The American Institute of Architects (AIA) has produced a report assessing the work of firms that are part of the AIA 2030 Commitment, a voluntary initiative to commit their practice to advancing the AIA’s goal of carbon-neutral buildings by the year 2030 that began reporting performance data in 2010.
The program has seen the number of buildings included in the report increase, but significant strides in crucial metrics used to predict building performance have been MIA. “These findings should serve as a wake-up call to architects that there needs to be greater urgency to drive improved energy efficiency across their project portfolios if we are going to reach our ultimate carbon reduction goals,” says Greg Mella, FAIA, Director of Sustainable Design at SmithGroupJJR and co-chair of the AIA 2030 Working Group, in a press release.
Highlights from the AIA 2030 Commitment: 2015 Progress Report include:
- 152 firms submitted reports – a 9% increase from 2014
- 2.6 billion gross square feet (GSF) represented in this data – a 8% increase
- 5,982 whole building projects have been accounted for in this report – a 37% increase
- 4,461 interiors only projects reported – a 16% increase
- 614 design projects are meeting the 60% energy reduction target – a 42% increase
- 38% average Predicted Energy Use Intensity reduction reported by firms – an increase of 1%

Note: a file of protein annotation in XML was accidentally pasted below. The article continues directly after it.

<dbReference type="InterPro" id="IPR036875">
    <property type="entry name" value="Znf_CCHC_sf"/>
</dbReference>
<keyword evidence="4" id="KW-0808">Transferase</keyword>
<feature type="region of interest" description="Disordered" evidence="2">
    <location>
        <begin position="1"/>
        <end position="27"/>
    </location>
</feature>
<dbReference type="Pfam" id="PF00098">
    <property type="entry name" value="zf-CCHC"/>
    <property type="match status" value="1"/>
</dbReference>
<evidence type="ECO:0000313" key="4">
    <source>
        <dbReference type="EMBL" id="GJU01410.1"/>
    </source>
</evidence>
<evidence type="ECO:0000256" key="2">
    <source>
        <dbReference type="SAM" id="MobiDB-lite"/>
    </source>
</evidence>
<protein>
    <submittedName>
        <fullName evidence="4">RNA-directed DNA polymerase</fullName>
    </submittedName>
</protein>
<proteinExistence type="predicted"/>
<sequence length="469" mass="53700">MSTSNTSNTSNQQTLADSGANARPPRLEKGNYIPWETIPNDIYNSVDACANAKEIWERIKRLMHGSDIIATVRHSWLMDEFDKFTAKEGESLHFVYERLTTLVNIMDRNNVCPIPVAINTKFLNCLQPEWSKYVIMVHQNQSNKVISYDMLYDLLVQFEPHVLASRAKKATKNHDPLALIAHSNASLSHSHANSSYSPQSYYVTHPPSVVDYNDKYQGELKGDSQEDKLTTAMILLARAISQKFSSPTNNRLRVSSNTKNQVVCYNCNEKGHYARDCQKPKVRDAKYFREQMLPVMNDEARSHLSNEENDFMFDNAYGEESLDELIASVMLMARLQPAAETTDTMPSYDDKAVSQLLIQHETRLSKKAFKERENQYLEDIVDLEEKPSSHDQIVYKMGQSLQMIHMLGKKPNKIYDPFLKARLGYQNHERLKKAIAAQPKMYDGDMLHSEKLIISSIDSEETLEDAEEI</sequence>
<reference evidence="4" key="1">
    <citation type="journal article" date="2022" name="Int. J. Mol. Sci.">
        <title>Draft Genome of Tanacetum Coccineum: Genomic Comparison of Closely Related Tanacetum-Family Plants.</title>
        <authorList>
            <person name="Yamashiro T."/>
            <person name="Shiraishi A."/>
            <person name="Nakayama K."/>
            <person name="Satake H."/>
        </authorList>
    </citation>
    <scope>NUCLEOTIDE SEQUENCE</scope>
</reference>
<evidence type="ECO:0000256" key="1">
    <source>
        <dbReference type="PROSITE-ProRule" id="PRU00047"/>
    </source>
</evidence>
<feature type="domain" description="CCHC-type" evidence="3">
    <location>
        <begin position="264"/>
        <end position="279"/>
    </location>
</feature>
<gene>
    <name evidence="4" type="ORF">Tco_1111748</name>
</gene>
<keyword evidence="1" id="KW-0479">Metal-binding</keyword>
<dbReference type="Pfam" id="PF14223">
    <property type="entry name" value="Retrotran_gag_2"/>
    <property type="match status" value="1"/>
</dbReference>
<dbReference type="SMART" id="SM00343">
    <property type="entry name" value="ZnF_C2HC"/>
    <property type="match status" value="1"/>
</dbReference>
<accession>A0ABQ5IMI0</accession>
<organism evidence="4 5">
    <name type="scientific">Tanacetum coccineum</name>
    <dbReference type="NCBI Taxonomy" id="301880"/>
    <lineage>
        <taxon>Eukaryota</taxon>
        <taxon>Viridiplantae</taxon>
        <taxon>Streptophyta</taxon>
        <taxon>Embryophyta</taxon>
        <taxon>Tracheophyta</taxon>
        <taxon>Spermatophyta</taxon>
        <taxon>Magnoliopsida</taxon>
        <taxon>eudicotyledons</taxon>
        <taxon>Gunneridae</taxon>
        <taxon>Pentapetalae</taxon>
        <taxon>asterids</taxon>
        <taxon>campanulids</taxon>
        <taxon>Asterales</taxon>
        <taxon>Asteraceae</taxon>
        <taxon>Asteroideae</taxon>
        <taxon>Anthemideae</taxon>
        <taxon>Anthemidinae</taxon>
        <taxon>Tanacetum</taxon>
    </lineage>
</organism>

- 10% of total GSF meeting the previous 60% carbon reduction target – a decrease of 4%
- 4% of total GSF meeting the new 70% carbon reduction target
- 59% of total GSF using energy modeling to predict operational energy consumption – a 9% increase
Energy savings for the projects accounted for in the report is equivalent to about 21 million metric tons of greenhouse gas emissions. To put that into perspective, that is akin to powering 2.2 million homes for a year or running 6 coal-fired power plants.
2015 was the first year that firms used the new 2030 Design Data Exchange interactive tool that enables design teams to benchmark and target energy performance through a range of analytical aids to drive improved energy efficiency. Users of this tool are reporting that the ability to see immediate results on how their projects are performing has facilitated benchmarking and started conversations about efficiency options earlier in the design process. This has afforded them more ability to understand how the buildings will perform against baseline energy use.
For additional resources for architecture firms to develop greater high-performance building practices, click here.